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The first thing to say about Charly Wegelius is that his sharp intellect is obvious from the opening exchanges of our conversation; the tenacity that marked his career on the bike is tempered by a cool intelligence off it.

Sat low in a plastic chair in the mildly incongruous surroundings of an ‘event village’, sporadically smoothing down the legs of indigo blue, drainpipe jeans intent on rising high above the sockless feet he has plunged into running trainers, Wegelius provides considered responses to questions ranging from the personalities of his Cannondale-Garmin team's young stars to his own transformation from domestique deluxe to directeur sportif.

Racing cyclists, green helmets, black and green jerseys, manager in black polo shirt, Giro d'Italia 2015, Charly Wegelius, pic: Cannondale-Garmin

“I’d say first of all that it was something that I never, ever considered doing,” he says of his current métier, where he is mentor, confidant, and strategist to some of the peloton’s brightest prospects, Davide Formolo and Joe Dombrowski among them (more of whom later). “In fact, quite the opposite.

“If you’d ask me when I was riding, I would have just turned away in horror at the idea of doing that. I think that if you look at the role of a domestique in a cycling team and the role of a sports director, there’s a lot of crossover, because as a domestique you’re looking not at your own interests but that of the entire group. Essentially, that’s what you do as a sports director, too.”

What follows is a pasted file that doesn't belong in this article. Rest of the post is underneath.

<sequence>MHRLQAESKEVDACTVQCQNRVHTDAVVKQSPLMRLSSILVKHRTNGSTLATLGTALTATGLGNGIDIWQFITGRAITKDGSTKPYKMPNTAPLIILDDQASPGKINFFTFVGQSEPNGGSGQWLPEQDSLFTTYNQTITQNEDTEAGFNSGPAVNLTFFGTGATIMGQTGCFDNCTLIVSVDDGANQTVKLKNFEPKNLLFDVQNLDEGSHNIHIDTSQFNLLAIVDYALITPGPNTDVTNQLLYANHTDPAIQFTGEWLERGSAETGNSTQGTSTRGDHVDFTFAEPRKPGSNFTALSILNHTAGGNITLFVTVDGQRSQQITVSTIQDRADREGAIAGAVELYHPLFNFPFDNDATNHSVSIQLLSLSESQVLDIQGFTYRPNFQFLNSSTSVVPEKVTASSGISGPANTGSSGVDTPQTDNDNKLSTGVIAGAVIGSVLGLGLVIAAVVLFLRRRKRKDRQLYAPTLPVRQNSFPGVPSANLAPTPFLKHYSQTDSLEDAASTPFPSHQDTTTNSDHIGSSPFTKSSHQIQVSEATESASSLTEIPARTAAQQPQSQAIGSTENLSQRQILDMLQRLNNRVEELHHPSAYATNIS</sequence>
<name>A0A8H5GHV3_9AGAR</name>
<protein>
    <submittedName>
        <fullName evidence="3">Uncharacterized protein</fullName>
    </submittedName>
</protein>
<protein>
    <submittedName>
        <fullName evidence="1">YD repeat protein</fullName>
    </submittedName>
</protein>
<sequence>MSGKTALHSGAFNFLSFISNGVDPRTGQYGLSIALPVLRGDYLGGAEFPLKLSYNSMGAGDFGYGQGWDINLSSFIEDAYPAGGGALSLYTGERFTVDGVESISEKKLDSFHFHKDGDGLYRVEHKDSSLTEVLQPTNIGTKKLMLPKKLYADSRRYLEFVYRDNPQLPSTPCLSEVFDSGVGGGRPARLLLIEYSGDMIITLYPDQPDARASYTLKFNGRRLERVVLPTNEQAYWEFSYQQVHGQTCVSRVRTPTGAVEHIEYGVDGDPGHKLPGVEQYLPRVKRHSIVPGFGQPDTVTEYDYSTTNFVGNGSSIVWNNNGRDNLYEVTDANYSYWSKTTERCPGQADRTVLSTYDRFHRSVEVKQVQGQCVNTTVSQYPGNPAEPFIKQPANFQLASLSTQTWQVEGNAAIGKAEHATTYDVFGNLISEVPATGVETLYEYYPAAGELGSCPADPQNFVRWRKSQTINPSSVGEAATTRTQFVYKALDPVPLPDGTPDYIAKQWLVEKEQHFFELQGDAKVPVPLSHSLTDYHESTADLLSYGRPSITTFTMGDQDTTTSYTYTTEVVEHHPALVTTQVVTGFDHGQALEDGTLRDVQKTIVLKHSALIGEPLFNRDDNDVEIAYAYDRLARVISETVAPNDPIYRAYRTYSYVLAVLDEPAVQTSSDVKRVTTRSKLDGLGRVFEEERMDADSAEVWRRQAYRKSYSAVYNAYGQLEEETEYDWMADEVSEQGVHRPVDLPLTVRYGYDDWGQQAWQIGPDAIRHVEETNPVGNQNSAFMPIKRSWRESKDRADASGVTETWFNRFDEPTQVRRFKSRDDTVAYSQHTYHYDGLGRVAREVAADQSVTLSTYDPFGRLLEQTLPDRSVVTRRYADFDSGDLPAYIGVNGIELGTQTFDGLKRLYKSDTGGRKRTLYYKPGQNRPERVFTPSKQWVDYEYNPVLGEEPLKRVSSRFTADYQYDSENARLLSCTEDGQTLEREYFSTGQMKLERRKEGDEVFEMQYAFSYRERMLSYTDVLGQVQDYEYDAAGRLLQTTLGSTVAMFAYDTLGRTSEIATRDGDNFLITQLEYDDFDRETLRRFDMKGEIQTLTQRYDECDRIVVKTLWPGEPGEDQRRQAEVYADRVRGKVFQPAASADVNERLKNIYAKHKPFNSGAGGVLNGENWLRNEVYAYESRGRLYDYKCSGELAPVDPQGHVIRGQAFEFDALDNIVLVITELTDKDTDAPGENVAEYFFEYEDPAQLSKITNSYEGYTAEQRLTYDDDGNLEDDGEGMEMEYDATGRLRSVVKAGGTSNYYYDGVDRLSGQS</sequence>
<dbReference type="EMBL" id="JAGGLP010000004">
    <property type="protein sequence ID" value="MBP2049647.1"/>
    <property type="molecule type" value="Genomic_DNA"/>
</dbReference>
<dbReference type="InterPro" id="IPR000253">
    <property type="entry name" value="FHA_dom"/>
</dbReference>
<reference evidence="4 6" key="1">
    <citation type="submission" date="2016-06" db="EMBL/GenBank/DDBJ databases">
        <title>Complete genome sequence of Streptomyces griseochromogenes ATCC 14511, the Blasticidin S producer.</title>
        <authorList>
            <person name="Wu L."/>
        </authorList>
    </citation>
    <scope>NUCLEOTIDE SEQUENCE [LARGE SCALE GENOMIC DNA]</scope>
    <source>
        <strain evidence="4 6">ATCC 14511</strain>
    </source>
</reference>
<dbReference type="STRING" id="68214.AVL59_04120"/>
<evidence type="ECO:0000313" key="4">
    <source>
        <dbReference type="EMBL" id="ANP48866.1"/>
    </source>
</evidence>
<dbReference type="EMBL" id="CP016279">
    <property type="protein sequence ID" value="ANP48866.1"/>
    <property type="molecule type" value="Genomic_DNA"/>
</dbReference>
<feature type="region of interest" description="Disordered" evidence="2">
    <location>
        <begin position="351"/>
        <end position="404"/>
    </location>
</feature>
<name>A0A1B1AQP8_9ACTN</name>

Wegelius documented the experiences of an 11-year professional career as servant to some of the peloton’s biggest names in the book Domestique, released in 2013 to widespread acclaim. His unflinching portrayal of the demands of arguably the toughest job in the peloton, told with clarity by Wegelius’ former team-mate Tom Southam, revealed him to the wider world as a rider whose ultimate professionalism brought him at times to the brink of physical and emotional collapse.

The book certainly left an impression on Dombrowski, another prodigiously talented, highly intelligent rider whose entry to the professional ranks with a grandee team intent on changing cycling (Mapei for Wegelius; Team Sky for Dombrowski) did not ensure a trouble-free ascent.

Dombrowski’s career is very much back on track with Cannondale-Garmin (he has won the Tour of Utah, finished second in the American road race championship and fourth at the Tour of California since joining Jonathan Vaughters’ squad in January) and is quick to acknowledge Wegelius’ part in his return from the exile of undiagnosed injury.

Racing cyclist, green helmet, black and green jersey, white-framed sunglasses, Joe Dombrowski, pic: courtesy Team Cannondale-Garmin

“He’s very intelligent,” Wegelius observes, “perhaps too intelligent to be a bike rider. That’s not a derogatory statement towards bike riders, but sometimes thinking a lot isn’t always your best friend as a rider.

“I think he’s got a lot of talent and I think often he shows a spatial awareness that you don’t usually see in elite athletes – when they’re deep in the moment, to be able to see things a little bit further around them – and I think that’s going to help him if he’s going to go for general classification at big races in the future.”

Wegelius, as might be expected, is familiar with Dombrowski’s story: winner of  the Baby Giro, famously ahead of Fabio Aru, he hit the WorldTour with the biggest team in the sport, but after failing to gain Sky’s support for treatment outside of the team for the condition iliac endofibrosis – a furring of the arteries at the top of the leg – his progress rapidly decelerated.

“That could have affected a lot of people in a permanent way; really rattled their self-confidence. But he’s got the intelligence to look at things rationally and make a plan. The way he dealt with that and the way he came back from that proves that he has the mental ability to do the job.”

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